One of my greatest joys since beginning this road as the Catechist Scientist has been getting to go into schools and churches and speaking to different people about how important it is to teach science and faith together, how they are not at odds.
Unfortunately, with the pandemic, I haven’t been able to do that since February 2020. Now, it’s not in person, but next week I get an opportunity to speak on this topic once again! I will be a part of a Facebook Live event with Katie Prejean-McGrady, put on by the Ave Maria Explores Series. We will be speaking for just under an hour about how ministers, teachers, and parents can reach out to young people better, how we can stop them from making the leap that science and faith can’t go together.
I do miss in person events, but what a blessing it is to live in a time where I can talk with someone a state away and have people from all over the world watch/listen to our talk. It is amazing how the internet connects us.
Each of you are reading this on your own personal device: computer/laptop/phone. Yet all of us are connected by fiber optic cables that traverse the entire globe.
Even for those of us who use wifi, our routers are connected to the wired network. Those using cell data, the closest cell tower is connected to these fiber optic cables. A person at home in Louisiana can share data over the internet with someone on their cell phone in Montana, all via these cables!
All of the information on the internet is broken up into groups of 1’s and 0’s and sent along these cables to every corner of the world. That’s one of the most amazing things about the internet, that it connects EVERY CORNER of the world. The “world wide web” was created in 1989, but after a year only 0.5% of the world was connected. By the year 2000 almost half of the U.S. was accessing information through the internet. As of 2019, a little over half of the WORLD population has access to the internet, and that number grows closer to 90% when looking at the population in developed countries.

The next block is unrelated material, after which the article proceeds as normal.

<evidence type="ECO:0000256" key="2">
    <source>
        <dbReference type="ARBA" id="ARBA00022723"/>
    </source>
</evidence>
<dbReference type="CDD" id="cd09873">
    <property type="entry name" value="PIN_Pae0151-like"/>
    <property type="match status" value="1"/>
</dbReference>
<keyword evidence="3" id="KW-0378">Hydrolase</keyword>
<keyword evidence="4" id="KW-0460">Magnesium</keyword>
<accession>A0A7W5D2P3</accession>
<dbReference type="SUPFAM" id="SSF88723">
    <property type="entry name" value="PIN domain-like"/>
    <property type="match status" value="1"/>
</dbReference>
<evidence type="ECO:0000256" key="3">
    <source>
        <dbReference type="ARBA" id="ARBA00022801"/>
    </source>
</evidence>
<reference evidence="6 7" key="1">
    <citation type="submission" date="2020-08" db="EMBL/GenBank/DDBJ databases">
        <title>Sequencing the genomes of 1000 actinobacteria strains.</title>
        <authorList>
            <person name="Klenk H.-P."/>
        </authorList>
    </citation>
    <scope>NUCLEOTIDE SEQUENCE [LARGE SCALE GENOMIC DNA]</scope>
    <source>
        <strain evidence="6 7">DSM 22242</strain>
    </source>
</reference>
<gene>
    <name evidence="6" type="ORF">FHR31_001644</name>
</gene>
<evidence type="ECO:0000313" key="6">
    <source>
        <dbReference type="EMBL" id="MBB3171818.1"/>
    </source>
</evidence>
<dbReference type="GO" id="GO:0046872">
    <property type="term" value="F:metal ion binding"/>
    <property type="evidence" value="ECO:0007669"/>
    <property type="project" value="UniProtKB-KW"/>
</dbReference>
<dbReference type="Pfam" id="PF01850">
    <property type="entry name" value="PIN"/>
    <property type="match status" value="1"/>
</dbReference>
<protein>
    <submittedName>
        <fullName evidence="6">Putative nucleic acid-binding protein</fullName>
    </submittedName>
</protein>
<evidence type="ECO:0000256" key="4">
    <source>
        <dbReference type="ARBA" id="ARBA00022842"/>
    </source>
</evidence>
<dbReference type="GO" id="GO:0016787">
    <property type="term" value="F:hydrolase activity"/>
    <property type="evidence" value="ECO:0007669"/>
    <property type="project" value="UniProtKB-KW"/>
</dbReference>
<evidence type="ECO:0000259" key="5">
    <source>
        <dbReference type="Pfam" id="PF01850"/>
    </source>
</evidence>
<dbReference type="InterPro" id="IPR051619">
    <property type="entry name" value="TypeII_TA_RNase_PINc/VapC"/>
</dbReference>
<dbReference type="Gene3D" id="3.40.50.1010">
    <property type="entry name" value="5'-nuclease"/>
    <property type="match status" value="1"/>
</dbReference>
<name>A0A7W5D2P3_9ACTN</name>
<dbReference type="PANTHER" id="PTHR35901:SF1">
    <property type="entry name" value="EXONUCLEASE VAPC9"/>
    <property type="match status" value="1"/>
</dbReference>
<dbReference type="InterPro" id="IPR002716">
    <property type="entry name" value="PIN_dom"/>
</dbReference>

This increase in access to the internet allows us to conduct trade more easily with people in other countries. It lets us more quickly know about current events happening in other countries. And most importantly, it allows us to communicate and connect with people all over the globe that we might not have ever met otherwise. The Church has a similar type connection. The body of Christ mystically binds us all to one another, no matter where we are in the world OR in time!
This past Sunday, the gospel reading was John 15:1-8. This reading speaks of Jesus being the true vine and each of us being the branches. It is often emphasized how this teaching tells us that all of us are connected to Jesus, but an often overlooked point is that through that one true vine we are inexplicably linked to one another as well. Think about it.
Even though we are all connected and all of our actions affect each other due to the mystical power of the Body of Christ, it is amazing how much more people are affected when there is that real person to person connection, when we are face to face with our brothers and sisters. We might have technology that reaches people all over the world, but having that individual personal connection makes such an impact on our lives. I truly miss these types of interactions. Even our God came in physical form because He knew how powerful they were.
I hope that we all take some time to pray for our brothers and sister branches on the true vine, that we reflect on how truly connected we are in this big world. But I also hope that we pray for and look after our brothers and sisters at home in our own parishes. Sit down with someone and catch up. Go to whatever in-person functions your church is able to offer right now and chat up someone you’ve never met before. Fully embrace the body of Christ in all of its ways, near and far. This is how we build up the Church.